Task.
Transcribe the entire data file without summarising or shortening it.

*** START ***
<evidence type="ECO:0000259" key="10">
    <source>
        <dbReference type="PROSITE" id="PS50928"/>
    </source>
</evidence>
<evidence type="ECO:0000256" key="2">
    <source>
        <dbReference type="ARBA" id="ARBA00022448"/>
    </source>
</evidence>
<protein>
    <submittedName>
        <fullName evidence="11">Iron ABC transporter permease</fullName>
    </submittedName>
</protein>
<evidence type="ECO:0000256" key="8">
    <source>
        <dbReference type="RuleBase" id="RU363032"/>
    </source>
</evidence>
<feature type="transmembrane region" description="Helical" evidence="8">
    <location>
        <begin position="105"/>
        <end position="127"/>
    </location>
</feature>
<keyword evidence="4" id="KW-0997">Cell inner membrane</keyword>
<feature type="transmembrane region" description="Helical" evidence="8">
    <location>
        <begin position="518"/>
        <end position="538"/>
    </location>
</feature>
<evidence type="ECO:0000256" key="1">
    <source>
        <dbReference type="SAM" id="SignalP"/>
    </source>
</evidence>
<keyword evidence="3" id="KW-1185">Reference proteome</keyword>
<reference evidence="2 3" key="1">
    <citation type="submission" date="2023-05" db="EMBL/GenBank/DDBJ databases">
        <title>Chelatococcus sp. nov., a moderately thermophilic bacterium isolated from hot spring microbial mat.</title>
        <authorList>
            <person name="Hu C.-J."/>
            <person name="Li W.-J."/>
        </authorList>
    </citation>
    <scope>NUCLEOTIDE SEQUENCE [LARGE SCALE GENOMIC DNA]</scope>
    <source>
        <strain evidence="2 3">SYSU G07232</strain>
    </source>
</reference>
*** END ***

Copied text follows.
<evidence type="ECO:0000259" key="10">
    <source>
        <dbReference type="PROSITE" id="PS50928"/>
    </source>
</evidence>
<evidence type="ECO:0000256" key="2">
    <source>
        <dbReference type="ARBA" id="ARBA00022448"/>
    </source>
</evidence>
<protein>
    <submittedName>
        <fullName evidence="11">Iron ABC transporter permease</fullName>
    </submittedName>
</protein>
<evidence type="ECO:0000256" key="8">
    <source>
        <dbReference type="RuleBase" id="RU363032"/>
    </source>
</evidence>
<feature type="transmembrane region" description="Helical" evidence="8">
    <location>
        <begin position="105"/>
        <end position="127"/>
    </location>
</feature>
<keyword evidence="4" id="KW-0997">Cell inner membrane</keyword>
<feature type="transmembrane region" description="Helical" evidence="8">
    <location>
        <begin position="518"/>
        <end position="538"/>
    </location>
</feature>
<evidence type="ECO:0000256" key="1">
    <source>
        <dbReference type="SAM" id="SignalP"/>
    </source>
</evidence>
<keyword evidence="3" id="KW-1185">Reference proteome</keyword>
<reference evidence="2 3" key="1">
    <citation type="submission" date="2023-05" db="EMBL/GenBank/DDBJ databases">
        <title>Chelatococcus sp. nov., a moderately thermophilic bacterium isolated from hot spring microbial mat.</title>
        <authorList>
            <person name="Hu C.-J."/>
            <person name="Li W.-J."/>
        </authorList>
    </citation>
    <scope>NUCLEOTIDE SEQUENCE [LARGE SCALE GENOMIC DNA]</scope>
    <source>
        <strain evidence="2 3">SYSU G07232</strain>
    </source>
</reference>